COVID-19 and the Housing Market

12th May 2020

COVID-19 and the Housing Market

We are better placed to weather a property slump than after the credit crunch, but it could still be dire.
– The Times, May 2nd, 2020

With governments, advisers and economists grappling to conclude whether the economy will experience a V, U, W or L shaped recovery, we are wondering what effects this will have on the UK housing market. A majority of mortgage lenders are assuming a fall in prices of circa 5% if the government manages to engineer a V shaped recovery, however doubts must remain about the fragility of the housing market if this is not achieved.

There is no doubting that the banks are better placed than after the credit crisis of 2007/9 to manage a fall in house prices and the possibilities of negative equity and subsequent defaults. But with unemployment expected to rise sharply in the near future there are definite dangers to be experienced in the housing market. The wealth effect of a rising and vibrant property market has been a potent driver of the economy for decades. Consumers feel more confident to spend when their homes are rising in value. A crash would have the opposite effect.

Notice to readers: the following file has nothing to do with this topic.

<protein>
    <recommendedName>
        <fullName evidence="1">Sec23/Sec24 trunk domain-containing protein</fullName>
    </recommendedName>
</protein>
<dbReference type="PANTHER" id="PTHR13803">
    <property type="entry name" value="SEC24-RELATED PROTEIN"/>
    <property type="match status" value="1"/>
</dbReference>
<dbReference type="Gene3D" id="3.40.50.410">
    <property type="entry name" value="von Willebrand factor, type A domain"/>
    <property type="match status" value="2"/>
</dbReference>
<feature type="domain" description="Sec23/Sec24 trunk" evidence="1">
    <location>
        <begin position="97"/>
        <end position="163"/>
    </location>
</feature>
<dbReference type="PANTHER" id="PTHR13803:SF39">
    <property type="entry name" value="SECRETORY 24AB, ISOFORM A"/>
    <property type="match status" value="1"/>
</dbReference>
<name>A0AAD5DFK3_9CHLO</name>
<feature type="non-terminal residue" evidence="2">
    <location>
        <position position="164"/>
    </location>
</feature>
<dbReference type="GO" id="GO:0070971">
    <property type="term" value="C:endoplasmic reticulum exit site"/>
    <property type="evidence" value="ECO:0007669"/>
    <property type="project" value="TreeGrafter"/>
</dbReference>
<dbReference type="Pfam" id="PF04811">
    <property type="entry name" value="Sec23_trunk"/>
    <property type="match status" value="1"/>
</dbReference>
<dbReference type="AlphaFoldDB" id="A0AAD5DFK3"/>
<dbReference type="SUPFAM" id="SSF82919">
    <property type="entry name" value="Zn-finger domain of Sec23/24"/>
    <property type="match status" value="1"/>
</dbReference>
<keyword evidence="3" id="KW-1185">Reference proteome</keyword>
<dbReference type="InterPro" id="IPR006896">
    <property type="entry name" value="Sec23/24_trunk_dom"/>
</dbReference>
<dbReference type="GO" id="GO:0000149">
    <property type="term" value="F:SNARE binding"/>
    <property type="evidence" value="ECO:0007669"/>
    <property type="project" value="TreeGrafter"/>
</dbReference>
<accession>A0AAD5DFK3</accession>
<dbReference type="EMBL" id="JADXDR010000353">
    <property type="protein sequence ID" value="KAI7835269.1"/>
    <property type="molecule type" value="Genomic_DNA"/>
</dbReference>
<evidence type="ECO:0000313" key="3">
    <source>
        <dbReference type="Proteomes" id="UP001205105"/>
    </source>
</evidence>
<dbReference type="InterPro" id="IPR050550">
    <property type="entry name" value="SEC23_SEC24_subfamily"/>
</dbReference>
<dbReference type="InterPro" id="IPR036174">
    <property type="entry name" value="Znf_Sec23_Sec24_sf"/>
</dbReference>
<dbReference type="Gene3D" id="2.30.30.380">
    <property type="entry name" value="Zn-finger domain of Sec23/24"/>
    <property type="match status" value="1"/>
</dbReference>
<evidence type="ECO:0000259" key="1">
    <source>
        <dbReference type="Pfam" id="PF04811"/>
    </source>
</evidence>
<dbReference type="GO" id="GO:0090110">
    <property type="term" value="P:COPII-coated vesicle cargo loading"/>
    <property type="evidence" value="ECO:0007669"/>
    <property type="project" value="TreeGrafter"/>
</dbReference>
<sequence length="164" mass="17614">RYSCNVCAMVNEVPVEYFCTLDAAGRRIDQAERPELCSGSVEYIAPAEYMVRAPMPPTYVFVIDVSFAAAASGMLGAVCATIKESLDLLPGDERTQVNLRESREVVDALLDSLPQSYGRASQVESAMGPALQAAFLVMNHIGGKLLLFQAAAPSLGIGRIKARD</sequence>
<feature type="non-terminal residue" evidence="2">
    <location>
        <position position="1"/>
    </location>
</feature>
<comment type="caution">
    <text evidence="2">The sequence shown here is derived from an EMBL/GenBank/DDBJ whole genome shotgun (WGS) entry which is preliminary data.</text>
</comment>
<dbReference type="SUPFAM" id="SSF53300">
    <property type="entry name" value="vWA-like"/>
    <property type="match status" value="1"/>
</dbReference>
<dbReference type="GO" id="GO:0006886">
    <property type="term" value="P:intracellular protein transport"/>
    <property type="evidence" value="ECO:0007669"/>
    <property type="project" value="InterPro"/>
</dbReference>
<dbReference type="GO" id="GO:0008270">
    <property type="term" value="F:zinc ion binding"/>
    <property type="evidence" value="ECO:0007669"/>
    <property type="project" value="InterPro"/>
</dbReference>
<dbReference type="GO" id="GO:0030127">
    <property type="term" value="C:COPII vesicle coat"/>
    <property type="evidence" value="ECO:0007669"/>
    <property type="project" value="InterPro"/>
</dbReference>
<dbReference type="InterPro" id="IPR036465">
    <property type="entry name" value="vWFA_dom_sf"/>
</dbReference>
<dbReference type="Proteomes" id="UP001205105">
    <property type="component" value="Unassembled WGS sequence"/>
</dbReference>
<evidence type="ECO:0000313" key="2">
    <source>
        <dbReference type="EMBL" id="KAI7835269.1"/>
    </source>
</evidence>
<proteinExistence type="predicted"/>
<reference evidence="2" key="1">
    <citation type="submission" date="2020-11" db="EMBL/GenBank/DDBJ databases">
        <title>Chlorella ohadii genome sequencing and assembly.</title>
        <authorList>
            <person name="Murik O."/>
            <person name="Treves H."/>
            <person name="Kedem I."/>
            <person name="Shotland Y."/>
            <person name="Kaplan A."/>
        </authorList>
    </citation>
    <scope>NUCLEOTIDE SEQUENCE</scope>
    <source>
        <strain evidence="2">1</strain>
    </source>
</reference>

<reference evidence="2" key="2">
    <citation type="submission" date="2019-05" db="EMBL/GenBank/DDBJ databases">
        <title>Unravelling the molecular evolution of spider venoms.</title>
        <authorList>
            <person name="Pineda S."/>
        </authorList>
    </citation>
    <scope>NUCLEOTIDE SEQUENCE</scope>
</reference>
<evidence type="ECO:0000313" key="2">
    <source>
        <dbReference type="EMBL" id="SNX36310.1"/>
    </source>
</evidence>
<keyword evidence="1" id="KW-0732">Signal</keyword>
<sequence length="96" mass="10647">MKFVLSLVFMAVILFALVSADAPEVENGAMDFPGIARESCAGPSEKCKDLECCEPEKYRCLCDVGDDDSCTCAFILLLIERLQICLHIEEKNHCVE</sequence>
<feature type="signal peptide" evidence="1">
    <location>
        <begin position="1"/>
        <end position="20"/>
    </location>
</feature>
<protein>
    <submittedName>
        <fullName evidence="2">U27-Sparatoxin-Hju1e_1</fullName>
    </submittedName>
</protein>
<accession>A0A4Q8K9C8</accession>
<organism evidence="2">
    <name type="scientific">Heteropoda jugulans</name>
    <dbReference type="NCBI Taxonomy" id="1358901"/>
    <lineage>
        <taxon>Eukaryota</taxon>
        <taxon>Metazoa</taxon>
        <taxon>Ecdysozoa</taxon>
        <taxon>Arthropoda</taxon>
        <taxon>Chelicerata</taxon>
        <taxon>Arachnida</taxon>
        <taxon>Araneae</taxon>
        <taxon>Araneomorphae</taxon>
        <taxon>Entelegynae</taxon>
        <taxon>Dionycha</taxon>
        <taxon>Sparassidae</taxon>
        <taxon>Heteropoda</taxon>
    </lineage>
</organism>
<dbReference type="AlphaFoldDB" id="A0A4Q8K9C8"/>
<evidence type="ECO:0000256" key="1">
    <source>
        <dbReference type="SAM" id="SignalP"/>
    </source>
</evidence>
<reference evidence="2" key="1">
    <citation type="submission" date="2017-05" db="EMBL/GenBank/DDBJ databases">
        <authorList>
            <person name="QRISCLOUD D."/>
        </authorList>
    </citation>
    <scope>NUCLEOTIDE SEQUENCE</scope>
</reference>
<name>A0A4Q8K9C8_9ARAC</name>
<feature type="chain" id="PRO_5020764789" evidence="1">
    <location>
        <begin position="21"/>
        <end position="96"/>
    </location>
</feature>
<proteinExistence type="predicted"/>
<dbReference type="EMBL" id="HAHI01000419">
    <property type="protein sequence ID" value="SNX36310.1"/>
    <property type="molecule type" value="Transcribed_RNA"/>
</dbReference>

We will only know how the property market will fare once lockdown restrictions have been eased and activity starts again, but we are sure the government will want to ensure that the market will function smoothly albeit at lower values. Interest rates remain at all time lows, and it will be essential for the mortgage lenders to support borrowers both old and new in the coming months.

Covid 19 and the housing market graph.
UK Interest Rates – Source: Bank of England
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